Before the trip, these were my thoughts: What if I say something that is too black? What if I show any evidence of my inner city upbringing?
Living in a country that is dominated by white standards, we learn to suppress our natural tendencies. Assimilation is survival for black people. So going to South Berwick, Maine, where the population is 97 percent white had me wondering whether the racial difference equaled racial disparity. Once I got there, I exhaled a big sigh of relief. No judgments, just open arms and warm hearts.
We had volunteers providing transportation, a full schedule of activities and carefully selected host homes. My husband and I truly enjoyed the couple that accommodated us. Mike is my professional twin in terms of work ethics. His wife Rena and I connected over similarities in our life journey; both born with the chips stacked against us, we both overcame our hardships. We also quickly moved past our ethnic differences as we got to know each other through our common denominators—long-lasting marriages, love of family and commitment to our community.
Our delegation consisted of nine Tuskegee travelers including Mayor Tony Haygood. We all felt a strong welcoming spirit everywhere in South Berwick. We experienced it during the “Hike through History,” where we joined school children as they explored their community’s past with a walking tour and period enactments featuring students in historical costumes.
During a school assembly, Tuskegee historian Guy Trammell engaged the children as he told stories about Booker T. Washington and George Washington Carver, as well as Civil Rights struggles and advancements.
We toured the Counting House Museum, which preserves the history of 19th Century South Berwick, when textile manufacturing and maritime trade were the backbone of the economy.
We saw “Living History” demonstrations of early colonial trades, including rope making, basket weaving and barrel making.
There was a kayaking excursion followed by music, food and art at the Revel in the Meadow festival on a day that ended with a classic New England lobster bake.
On a personal note, I declare that Amy Miller is my new sister-friend. I asked her to two-strand twist my naturally coiled hair. She did, and that experience was a genuine cultural exchange. That hint of “Black Girl Magic” was one of many memorable moments as two towns on opposite ends of the racial spectrum nurtured their evolving Sister City relationship.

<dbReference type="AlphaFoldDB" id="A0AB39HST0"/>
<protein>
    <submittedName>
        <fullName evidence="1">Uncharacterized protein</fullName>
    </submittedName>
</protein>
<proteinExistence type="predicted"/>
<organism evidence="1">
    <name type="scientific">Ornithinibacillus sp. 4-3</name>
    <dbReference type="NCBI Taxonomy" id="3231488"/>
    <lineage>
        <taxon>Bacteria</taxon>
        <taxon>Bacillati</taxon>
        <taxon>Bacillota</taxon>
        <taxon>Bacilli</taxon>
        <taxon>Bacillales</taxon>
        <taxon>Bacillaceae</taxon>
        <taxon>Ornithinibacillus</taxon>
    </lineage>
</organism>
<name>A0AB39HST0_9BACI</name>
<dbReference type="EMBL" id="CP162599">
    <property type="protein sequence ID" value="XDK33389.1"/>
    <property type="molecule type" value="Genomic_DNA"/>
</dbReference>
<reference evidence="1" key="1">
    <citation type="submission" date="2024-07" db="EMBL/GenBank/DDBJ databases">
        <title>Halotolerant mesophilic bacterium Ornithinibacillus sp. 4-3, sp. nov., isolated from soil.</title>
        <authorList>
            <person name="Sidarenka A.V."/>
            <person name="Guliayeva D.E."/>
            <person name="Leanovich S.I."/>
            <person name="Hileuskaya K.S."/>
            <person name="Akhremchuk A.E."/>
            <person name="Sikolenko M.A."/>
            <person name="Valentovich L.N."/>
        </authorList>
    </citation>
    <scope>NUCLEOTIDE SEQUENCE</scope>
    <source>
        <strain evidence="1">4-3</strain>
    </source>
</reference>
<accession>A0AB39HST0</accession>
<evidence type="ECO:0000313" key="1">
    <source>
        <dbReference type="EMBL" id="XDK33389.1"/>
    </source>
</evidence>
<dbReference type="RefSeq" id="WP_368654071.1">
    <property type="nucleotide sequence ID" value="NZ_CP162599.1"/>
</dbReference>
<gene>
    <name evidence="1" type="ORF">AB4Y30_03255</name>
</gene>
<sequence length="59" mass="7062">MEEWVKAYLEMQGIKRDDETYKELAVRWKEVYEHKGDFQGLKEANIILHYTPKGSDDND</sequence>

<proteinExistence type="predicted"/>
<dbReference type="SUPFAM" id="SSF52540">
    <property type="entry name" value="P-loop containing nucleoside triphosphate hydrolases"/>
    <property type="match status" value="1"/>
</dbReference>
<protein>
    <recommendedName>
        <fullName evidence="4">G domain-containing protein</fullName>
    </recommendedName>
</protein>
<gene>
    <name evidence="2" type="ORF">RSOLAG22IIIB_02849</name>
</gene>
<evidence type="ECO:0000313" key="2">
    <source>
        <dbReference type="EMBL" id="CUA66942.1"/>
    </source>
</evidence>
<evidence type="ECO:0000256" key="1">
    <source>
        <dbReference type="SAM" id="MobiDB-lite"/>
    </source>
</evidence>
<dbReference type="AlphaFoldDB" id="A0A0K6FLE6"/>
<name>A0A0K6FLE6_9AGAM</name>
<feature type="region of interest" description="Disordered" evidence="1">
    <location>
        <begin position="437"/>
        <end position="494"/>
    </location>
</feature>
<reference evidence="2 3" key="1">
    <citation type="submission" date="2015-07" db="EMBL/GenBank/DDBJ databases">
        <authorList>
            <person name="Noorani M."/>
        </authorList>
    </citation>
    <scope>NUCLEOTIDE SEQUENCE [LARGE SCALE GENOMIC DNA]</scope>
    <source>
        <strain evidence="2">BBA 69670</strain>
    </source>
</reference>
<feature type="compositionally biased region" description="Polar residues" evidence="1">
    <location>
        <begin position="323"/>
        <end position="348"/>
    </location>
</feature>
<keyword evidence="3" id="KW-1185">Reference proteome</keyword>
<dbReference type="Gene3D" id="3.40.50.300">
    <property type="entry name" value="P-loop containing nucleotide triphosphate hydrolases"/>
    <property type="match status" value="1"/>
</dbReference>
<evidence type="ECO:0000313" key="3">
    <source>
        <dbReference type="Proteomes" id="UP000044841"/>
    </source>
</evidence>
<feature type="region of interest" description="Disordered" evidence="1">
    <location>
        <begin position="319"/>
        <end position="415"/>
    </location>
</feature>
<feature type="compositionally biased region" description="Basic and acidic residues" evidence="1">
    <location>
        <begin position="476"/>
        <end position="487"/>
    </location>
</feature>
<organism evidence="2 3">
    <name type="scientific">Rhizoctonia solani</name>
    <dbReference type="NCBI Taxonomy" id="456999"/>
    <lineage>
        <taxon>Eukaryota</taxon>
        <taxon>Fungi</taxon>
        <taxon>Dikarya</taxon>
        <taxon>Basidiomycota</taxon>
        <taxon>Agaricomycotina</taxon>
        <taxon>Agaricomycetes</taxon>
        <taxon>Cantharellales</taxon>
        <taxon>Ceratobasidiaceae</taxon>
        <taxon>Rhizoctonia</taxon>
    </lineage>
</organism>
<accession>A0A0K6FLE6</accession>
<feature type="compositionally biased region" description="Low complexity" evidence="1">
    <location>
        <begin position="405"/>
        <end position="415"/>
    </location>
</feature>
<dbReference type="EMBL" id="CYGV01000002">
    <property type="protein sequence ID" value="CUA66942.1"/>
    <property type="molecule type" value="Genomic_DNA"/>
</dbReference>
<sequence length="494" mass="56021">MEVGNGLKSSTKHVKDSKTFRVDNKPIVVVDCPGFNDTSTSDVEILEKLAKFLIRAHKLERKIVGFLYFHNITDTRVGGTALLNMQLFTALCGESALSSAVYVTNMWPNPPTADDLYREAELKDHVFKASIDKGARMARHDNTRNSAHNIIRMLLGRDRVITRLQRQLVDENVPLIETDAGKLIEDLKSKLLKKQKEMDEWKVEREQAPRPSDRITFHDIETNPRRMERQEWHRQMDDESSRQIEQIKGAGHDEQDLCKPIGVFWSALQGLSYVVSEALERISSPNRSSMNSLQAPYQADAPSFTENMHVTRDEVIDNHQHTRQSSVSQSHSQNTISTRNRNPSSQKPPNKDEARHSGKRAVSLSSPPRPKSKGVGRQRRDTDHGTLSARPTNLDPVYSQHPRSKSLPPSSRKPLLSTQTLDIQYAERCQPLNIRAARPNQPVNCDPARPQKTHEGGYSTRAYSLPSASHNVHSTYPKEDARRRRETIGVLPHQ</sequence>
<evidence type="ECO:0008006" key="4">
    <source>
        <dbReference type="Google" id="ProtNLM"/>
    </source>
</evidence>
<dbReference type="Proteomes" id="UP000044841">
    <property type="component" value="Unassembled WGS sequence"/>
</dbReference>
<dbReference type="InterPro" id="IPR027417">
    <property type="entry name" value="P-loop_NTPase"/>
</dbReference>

By Amy Miller
What is the big deal about nine people from Tuskegee visiting the small town of South Berwick? They were builders and writers, historians and event planners. OK, there was The Mayor. But they were mothers and fathers and professionals and tradesmen. Kind of like you and me. What made it a big deal is that they all were black.
If you look at the 2010 census, South Berwick had no black people living in town (the 2016 estimated census lists a few dozen). Let’s just say our visitors at least quadrupled the number of African American people you are likely to see in a weekend on the streets of South Berwick.
Our guests from Alabama didn’t just go to the beach with us, or eat lobster with us, or visit our history museum with us. They slept at our houses and ate breakfast at our tables. They came downstairs in their jammies, and drank night caps with us while discussing why race is so hard to discuss.
And the thing is, for three days in South Berwick, it wasn’t so hard to discuss, even with people of the “opposite” race. One Tuskegee visitor wondered why white people are so afraid of black people when we have the money, the power, the government and the media. One white person said it was hard to discuss race because she feels guilty for the inequities in our nation, a sentiment that did not go over well with our black visitors, who are interested in understanding and change, perhaps a bit of empathy from white people, but not self-flagellation.
For three days, Maine really looked like “the way life should be,” as our state motto suggests.. Yes, we talked about the tough issues. But we talked about them openly and with trust. And then we went kayaking on the Salmon Falls River together, we dabbled our toes in the frigid Atlantic, and we had one meal after another as our lively group was welcomed into Spring Hill, Bob’s Clam Hut, Fogarty’s and many private homes.
Now what? Now there are people talking across the divide, a divide that is both far bigger and far smaller than the seven states between us. Now we have photos all over our joint facebook page of black and white friends hugging, dancing and dining together. We also have ideas about meeting again in a few months, and then again and again to plan together a women’s moonlight run, a concert, twin gazebos, who knows what else?
A neighbor told me that something struck him the second evening of the visit over a glass of wine with his guests. He was describing to them how he feels sometimes when he is left out, treated unfairly or shunned.
“That’s how we feel every day,” said the woman who was sharing his home for three days. She said it directly and gently, simply an explanation.
“I suddenly teared up,” my neighbor said. “It suddenly hit me. I got a glimmer of the constant feeling she lives with.”